A member-based nonprofit. Connecting people to the land since 1895.
Public Policy
Freedom of Speech

Since its founding in 1895, CFPA has worked with legislative and community leaders at the Municipal, State, and Federal government levels to establish and protect strong conservation laws for Connecticut.

CFPA is only successful when you get involved by learning about issues and making contact with your legislators.

If you would like to become part of CFPA’s Conservation Public Policy Team, join our email list, and/or contact CFPA's Executive Director, Eric Hammerling, via (860) 346-TREE or ehammerling@ctwoodlands.org.

After 9 public meetings, 20 presentations, and over 130 public comments, the Forests Sub-Group of the GC3 released a Final Updated Report on CT Forests and Climate on November 6th. Read it here.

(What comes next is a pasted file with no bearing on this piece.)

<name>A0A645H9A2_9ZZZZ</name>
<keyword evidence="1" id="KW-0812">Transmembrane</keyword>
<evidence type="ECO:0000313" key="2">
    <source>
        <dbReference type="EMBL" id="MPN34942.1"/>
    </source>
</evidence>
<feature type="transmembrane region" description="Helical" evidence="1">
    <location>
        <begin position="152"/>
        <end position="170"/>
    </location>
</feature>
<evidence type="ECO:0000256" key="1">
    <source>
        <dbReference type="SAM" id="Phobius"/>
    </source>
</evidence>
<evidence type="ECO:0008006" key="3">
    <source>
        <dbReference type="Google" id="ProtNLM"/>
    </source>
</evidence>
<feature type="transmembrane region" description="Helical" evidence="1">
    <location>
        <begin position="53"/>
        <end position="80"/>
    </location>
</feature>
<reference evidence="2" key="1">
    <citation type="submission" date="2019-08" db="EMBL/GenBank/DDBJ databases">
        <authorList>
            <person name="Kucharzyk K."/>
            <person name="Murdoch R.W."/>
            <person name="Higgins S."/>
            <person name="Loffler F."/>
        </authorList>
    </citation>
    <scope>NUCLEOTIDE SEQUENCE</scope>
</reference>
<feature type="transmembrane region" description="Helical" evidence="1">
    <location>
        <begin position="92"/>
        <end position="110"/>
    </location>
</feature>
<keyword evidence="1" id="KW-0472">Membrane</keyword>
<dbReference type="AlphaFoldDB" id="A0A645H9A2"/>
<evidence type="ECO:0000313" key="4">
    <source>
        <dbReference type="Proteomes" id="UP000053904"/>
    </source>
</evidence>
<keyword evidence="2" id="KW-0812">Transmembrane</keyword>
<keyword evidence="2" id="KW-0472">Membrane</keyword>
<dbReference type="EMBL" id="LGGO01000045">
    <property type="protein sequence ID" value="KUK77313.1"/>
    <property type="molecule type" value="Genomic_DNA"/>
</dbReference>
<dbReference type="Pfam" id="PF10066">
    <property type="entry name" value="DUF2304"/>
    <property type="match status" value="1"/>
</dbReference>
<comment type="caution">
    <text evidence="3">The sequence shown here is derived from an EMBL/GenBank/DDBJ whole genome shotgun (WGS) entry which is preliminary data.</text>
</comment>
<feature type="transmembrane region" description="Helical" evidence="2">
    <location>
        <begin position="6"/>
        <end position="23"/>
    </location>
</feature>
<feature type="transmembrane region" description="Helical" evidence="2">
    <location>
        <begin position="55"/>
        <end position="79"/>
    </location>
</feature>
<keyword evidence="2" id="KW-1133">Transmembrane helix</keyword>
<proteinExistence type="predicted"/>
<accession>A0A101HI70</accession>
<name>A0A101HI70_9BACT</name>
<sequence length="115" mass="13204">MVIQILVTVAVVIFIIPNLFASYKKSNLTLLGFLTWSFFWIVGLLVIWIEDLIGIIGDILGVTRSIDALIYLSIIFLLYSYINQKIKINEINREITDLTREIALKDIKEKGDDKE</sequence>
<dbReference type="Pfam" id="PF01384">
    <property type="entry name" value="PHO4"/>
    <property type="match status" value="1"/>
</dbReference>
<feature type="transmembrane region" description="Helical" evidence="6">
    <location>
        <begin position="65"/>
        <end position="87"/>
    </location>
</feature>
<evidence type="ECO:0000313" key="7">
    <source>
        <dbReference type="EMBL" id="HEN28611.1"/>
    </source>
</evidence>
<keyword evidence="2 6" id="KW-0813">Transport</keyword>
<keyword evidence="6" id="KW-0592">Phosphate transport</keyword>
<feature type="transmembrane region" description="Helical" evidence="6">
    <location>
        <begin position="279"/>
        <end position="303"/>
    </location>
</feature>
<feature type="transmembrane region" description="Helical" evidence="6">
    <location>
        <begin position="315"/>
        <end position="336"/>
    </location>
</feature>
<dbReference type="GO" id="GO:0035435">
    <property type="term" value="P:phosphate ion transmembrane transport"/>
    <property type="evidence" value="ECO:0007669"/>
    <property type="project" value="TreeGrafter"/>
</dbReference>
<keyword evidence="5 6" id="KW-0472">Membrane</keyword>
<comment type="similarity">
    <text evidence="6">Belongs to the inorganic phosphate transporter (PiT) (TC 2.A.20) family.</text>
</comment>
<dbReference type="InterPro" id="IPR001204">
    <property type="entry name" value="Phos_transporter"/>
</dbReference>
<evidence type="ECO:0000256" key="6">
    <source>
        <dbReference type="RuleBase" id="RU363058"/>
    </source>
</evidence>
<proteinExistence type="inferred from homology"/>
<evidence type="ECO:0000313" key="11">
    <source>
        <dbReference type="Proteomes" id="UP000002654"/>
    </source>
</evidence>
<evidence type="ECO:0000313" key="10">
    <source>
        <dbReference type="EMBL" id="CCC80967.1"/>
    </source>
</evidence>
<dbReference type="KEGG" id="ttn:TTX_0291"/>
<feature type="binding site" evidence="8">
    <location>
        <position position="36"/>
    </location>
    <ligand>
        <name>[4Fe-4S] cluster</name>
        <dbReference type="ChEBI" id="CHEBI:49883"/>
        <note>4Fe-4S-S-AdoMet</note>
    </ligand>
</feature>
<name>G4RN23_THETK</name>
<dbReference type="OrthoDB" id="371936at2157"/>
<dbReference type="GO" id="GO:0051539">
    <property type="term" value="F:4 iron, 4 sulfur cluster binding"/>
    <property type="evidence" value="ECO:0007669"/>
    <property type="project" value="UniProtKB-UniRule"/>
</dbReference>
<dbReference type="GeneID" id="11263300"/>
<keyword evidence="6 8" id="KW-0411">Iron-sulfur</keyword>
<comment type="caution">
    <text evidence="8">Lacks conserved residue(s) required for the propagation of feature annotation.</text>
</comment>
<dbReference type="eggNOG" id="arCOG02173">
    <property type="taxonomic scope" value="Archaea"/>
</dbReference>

Since 1897, CFPA has published annual recommendations on Connecticut's forests, parks, trails, and other conservation issues. Learn what CFPA is fighting for at the State Legislature here.
Maybe Money Does Grow on Trees?
If "it's the right thing to do" isn't enough of a reason for you, your town, or your state to protect forests, parks, and trails; here are some reports on how protection benefits Connecticut's economy.
Since January, 2018, the Passport to the Parks has opened State Parks up for more people every year. Find out more.
View of Heublein Tower from Auerfarm SP
A group of interested citizens has formed the Friends of Auerfarm Scenic Reserve (FASR) to promote and support public activities at Auerfarm State Park Scenic Reserve in Bloomfield. How will you get involved?
President Theodore Roosevelt on the stump
Providing testimony on bills introduced in the Legislature is one of the best ways to ensure a conservation voice will be considered on critical issues. Review the various issues on which CFPA provided testimony right here.